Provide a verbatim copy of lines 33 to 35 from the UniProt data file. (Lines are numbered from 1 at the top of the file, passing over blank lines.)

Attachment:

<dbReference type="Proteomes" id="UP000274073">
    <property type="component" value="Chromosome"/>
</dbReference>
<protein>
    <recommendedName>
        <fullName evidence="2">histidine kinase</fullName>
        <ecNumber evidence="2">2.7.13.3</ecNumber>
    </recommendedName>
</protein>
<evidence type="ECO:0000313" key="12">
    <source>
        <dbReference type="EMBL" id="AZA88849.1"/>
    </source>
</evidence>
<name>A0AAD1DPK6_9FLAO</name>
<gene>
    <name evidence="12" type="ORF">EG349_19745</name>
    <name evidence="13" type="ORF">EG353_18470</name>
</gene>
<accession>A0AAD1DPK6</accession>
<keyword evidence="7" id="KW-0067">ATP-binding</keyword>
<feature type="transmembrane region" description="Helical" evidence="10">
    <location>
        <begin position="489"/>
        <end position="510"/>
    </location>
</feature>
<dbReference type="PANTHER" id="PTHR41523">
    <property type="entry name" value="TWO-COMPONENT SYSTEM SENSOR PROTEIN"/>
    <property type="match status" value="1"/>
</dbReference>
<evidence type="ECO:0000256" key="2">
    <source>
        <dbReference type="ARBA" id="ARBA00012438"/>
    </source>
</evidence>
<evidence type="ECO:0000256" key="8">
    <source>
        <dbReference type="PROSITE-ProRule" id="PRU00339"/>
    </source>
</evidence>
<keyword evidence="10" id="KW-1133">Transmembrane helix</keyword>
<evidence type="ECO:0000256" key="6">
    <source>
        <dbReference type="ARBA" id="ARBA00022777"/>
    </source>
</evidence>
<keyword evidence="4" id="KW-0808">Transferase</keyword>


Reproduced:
    <source>
        <dbReference type="ARBA" id="ARBA00012438"/>
    </source>